Posts Tagged ‘housing’

Musings on affordability

Thursday, January 15th, 2009

We often hear the “30% of income” statistic used to define housing affordability. This is clearly inadequate. No one statistic will recognize our wide variables in lifestyle and situation. A suitable housing cost can be very different, for example, if a person doesn’t have a car, has a big family, doesn’t have a family, eats for free at a restaurant job, spends half their income on medical bills, etc.

If your expenses are mostly housing and food, paying 30% for housing seems downright quaint, however admirable and however great for retirement savings.

If a single metric is useful, how about 50% for housing plus transportation? It’s not perfect, but it’s much closer to the truth for pretty much everyone.

Local governments can do great things to encourage affordability. Some are happening now, and some aren’t.

First, take this...
Helping people live well without cars is a big start. It’s already easy for some people, but not enough. This means more housing near jobs and near transit, as well as better transit. It means corner stores, supermarkets, and other conveniences. Car sharing, taxis, and bike routes all help. We don’t have enough taxis because we don’t have enough customers, partially because we don’t have enough taxis. Again I’ll recommend a Seattle-only measure to increase bus service, since many neighborhoods are barely touched by Metro’s and Sound Transit’s planned improvements, and never will be with the 80/20 requirement.

Housing construction is expensive, and some of it is our own fault. Buildable sites are expensive because not enough land is zoned higher than what’s already there. Seattle’s famous “process” adds significant cost and risk for every project. We’re tacking on massive new fees onto projects above the older zoned heights. We’re disincentivizing new construction even though new supply is our greatest weapon to avoid SF/NY prices.

More on that: I don’t mean the new supply is affordable, because construction is expensive. But new supply means less demand for the old supply. That allows the old supply to gradually become cheaper over the years. That’s why the middle-class housing of 1920 or 1970 is generally more affordable today. (And the opposite is why similar housing in San Francisco or Manhattan is still outrageously expensive.)

Major kudos to the City for reducing parking requirements. This is already paying off as developers are developing parking in line with demand, rather than the average nimby’s idea of demand. The savings are dramatic for every space not built, and some projects that didn’t pencil with 25 spaces now pencil with 20 (with garage geometries, even one added space will sometimes trigger new costs in the hundreds of thousands).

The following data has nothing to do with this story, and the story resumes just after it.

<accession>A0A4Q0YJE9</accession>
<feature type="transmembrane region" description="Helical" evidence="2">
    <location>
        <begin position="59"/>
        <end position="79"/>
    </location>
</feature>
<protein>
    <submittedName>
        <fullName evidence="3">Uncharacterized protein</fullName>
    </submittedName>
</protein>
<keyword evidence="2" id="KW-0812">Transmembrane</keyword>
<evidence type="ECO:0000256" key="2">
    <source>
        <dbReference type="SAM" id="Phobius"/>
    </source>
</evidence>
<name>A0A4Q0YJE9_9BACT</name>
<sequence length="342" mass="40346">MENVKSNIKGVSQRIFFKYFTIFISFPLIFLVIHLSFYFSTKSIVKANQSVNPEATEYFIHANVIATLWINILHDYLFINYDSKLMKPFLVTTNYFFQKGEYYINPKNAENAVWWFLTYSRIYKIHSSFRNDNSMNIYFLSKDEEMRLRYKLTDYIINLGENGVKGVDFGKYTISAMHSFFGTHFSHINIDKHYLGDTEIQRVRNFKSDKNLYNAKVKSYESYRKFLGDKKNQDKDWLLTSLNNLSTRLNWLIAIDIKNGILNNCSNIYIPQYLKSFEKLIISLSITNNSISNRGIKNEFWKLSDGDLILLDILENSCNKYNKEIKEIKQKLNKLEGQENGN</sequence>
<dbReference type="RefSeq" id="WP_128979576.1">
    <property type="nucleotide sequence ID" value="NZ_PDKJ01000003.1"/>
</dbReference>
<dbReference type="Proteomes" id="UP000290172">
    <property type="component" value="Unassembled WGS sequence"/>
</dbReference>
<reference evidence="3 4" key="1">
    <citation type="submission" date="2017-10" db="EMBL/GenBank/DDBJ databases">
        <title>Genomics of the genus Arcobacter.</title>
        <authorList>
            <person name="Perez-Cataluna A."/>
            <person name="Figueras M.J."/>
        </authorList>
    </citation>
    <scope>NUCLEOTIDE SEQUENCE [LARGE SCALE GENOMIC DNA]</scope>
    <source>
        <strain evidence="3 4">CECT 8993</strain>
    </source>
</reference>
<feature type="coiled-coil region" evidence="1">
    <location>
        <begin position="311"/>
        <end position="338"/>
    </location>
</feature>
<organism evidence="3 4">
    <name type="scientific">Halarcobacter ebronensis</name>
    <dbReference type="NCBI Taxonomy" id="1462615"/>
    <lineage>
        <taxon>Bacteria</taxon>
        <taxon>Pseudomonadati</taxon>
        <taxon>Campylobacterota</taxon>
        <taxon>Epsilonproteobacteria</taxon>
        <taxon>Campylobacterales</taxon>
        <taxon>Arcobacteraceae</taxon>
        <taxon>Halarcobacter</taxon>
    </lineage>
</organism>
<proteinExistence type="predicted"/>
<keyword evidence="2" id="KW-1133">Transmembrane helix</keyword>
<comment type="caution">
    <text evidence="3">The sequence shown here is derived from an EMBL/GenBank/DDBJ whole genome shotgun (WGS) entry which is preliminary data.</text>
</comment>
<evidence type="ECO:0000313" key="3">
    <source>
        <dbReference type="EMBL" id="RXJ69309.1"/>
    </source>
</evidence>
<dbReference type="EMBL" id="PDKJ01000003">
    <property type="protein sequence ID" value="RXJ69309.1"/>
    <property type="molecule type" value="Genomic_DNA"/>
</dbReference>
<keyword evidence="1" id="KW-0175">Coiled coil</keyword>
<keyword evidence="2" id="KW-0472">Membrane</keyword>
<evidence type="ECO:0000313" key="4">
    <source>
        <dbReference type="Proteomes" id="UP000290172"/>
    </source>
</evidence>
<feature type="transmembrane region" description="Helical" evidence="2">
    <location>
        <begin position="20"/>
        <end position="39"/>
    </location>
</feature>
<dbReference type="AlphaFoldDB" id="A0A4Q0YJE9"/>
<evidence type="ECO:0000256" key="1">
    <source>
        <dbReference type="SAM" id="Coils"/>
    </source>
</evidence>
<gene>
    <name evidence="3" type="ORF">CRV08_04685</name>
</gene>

In the third-rail department, our own expectations are part of the problem. In the US we tend to think 2,000 square feet is necessary for a family, and 800 square feet is barely livable for an individual. Basically we think we’re entitled to what much of the world would consider out-of-reach luxury. Why can’t a couple with two kids live in a two-bedroom apartment on a quiet street a few blocks from a park, at least until their careers advance a little?

Incentive zoning draws a crowd and strange bedfellows

Tuesday, October 7th, 2008

Incentive zoning to create affordable housing had a lengthy public hearing tonight.

Labor likes incentive zoning saying that “development left unchecked [will] widen the gap between rich and poor.” That doesn’t sound very “pro-development.”

But Steve Williamson from UFCW Local 21 said “We are pro development.” But Williamson added that we “want shared prosperity” which means requiring housing for people making 40% AMI requiring union labor for construction.

Labor supports incentive zoning as 'Development with Justice'

Labor supports incentive zoning as 'Development with Justice'

Low income housing advocates are in favor of this as well seeing an opportunity for new housing units and new dollars from a pay in lieu element in the legislation.

But there are two unlikely groups aligned against incentive zoning.

The first is John Fox’s Displacement Coalition. Fox in a recent e-mail about incentive zoning he said that “for months, our Mayor and most of our City Council have been hashing over new programs designed to reward developers with tax breaks, more density, and other giveaways.” In the same e-mail Fox calls for a moratorium on growth.

The second vocal group tonight was the business community and developers. Steve Leahy of the Greater Seattle Chamber of Commerce said that the proposal is actually a disincentive for new development. Up zones are incentive enough and the best way to create more affordable housing. They don’t see a giveaway here.

What do single family neighborhoods think of incentive zoning? On October 21st the City Neighborhood Council will be holding a meeting to discuss what incentive zoning might mean for single family neighborhoods.

Will single family neighborhoods join developers and the Displacement Coalition against incentive zoning? Do neighborhoods see incentive zoning as more density at their expense? Does the recent financial crisis make incentive zoning moot since credit has frozen and nobody can build or buy?